Communications: Film project signals online revolution

A film about human rights, launched on the internet last week, uses new technology that could dramatically change the way in which charities use the web.

Voices of Dissent, which tells the story of the conflict in the war-torn Russian republic of Chechnya, was made by actress Vanessa Redgrave's new production company, Dissent Projects. The film can be viewed on the internet at a cost of £2, with 50p going to Amnesty International.

"We made the film in honour of Amnesty's work with dissidents such as Vladimir Bukovsky during the Soviet era," says Carlo Nero, director of the film.

"It is also intended to act as a tribute to the organisation's continuing fight to foster human rights in places where there are none."

The film uses video-streaming technology, developed by the not-for-profit company Opus Media, which allows the viewer to watch the film immediately.

Other forms of streaming can take hours to download and until now the quality has been variable. The newly developed streaming ensures images are of the same standard as they would be on a DVD.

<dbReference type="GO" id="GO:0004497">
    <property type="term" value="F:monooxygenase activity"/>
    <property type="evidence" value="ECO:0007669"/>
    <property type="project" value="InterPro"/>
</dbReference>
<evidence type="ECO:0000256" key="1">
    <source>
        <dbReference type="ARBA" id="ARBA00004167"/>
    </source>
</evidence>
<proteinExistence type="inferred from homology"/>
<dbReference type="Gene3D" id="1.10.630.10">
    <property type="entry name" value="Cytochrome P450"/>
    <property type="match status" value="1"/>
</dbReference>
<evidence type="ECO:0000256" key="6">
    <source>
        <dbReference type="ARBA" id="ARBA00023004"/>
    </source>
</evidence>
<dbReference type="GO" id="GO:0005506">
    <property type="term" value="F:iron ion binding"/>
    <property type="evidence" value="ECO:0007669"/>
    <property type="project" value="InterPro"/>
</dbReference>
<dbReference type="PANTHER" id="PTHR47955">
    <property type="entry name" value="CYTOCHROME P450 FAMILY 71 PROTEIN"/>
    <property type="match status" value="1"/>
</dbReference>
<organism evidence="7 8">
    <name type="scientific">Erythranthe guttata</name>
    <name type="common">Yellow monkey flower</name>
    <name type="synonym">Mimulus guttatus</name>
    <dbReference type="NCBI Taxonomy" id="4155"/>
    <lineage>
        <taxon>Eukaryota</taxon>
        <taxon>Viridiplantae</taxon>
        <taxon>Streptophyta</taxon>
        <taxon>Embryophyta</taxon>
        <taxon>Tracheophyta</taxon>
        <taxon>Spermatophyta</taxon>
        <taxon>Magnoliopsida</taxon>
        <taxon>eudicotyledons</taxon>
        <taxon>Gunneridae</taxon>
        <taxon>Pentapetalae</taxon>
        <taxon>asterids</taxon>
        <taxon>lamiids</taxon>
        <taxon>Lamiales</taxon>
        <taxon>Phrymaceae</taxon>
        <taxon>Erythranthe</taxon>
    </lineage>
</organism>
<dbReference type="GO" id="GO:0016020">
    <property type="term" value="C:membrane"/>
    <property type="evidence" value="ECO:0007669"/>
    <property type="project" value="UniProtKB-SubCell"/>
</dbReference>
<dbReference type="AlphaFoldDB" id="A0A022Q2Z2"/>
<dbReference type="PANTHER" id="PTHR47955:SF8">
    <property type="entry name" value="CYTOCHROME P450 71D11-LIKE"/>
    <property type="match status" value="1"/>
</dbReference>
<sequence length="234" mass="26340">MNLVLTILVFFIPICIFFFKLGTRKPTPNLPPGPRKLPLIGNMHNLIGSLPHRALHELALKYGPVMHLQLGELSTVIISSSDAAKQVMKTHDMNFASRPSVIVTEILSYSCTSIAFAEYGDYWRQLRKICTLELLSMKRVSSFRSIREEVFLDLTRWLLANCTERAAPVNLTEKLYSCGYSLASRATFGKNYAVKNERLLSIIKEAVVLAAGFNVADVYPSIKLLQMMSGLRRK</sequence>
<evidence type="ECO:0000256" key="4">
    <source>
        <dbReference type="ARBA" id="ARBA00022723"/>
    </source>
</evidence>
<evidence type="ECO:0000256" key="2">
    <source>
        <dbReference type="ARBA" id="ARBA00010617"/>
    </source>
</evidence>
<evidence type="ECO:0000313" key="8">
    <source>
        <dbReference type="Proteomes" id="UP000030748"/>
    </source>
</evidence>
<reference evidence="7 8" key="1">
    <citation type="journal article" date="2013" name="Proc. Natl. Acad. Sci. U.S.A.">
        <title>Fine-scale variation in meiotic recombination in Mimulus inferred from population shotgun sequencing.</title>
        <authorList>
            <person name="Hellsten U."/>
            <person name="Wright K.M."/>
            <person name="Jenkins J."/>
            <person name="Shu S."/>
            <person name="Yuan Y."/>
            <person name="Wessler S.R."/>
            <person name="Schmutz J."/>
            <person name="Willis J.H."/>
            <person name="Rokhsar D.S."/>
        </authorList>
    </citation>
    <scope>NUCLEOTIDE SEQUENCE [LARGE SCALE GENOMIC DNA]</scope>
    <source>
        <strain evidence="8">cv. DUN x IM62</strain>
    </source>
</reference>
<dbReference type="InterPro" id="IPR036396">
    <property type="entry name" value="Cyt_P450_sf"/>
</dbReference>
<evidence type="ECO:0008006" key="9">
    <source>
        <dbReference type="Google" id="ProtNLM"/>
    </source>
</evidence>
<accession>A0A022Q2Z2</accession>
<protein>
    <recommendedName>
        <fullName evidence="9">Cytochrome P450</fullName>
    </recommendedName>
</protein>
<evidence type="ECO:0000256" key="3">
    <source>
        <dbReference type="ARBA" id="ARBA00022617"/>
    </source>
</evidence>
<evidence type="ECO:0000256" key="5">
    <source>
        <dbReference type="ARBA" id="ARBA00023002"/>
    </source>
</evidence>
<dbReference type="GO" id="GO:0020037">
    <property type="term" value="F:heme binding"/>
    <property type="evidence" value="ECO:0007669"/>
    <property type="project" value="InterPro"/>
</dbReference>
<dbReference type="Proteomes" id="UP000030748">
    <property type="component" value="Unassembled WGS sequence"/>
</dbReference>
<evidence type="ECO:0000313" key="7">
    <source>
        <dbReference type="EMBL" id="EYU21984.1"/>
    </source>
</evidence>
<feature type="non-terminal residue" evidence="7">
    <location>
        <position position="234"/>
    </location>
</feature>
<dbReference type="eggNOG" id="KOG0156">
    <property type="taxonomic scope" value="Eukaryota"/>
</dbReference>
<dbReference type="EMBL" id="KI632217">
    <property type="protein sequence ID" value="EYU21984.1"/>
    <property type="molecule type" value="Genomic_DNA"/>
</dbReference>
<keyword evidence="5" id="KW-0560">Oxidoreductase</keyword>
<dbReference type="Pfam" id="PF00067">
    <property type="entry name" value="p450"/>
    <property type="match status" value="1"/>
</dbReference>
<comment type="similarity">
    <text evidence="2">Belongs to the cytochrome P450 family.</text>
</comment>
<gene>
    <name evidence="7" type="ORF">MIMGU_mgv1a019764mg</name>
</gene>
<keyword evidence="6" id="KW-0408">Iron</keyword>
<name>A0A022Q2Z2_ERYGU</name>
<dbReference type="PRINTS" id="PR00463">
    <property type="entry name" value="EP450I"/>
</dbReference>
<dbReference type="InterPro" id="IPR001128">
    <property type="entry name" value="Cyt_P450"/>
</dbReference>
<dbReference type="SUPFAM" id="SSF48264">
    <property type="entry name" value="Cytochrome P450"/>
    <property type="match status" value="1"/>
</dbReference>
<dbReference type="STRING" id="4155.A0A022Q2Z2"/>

The opportunity to reach such a large audience at relatively little cost is one Nero believes charities can't afford to miss.

"The potential is extraordinary," he says. "I really think charities should be trying to set up their own audiovisual departments to make short films that could be shown on the internet. They could use the films to show their work in the field and, by charging people to watch them, use it as a means of fundraising."

Nero's film can be viewed either as a computer-screen image or, through the use of a cable, on television. Perhaps the greatest selling point, however, is the fact that the film can be accessed by any of the world's 200 million broadband users.

Nigel Regan, chief executive of Opus Media, says: "Vanessa wanted to get the film out to the world - and this is the most effective way to do it at low cost and to such a high standard."

Nero agrees. "It's very difficult to distribute this type of documentary - a very strong, challenging piece - through the usual channels," he says.

"In a sense, the internet is the most democratic medium."

Another advantage of the technology is that it's instantaneous, says Regan.

"You don't have to wait for the film to be screened on television," he adds. "You can watch it whenever and wherever you want, as long as you have access to a computer with a broadband connection."

To see the film online, go to

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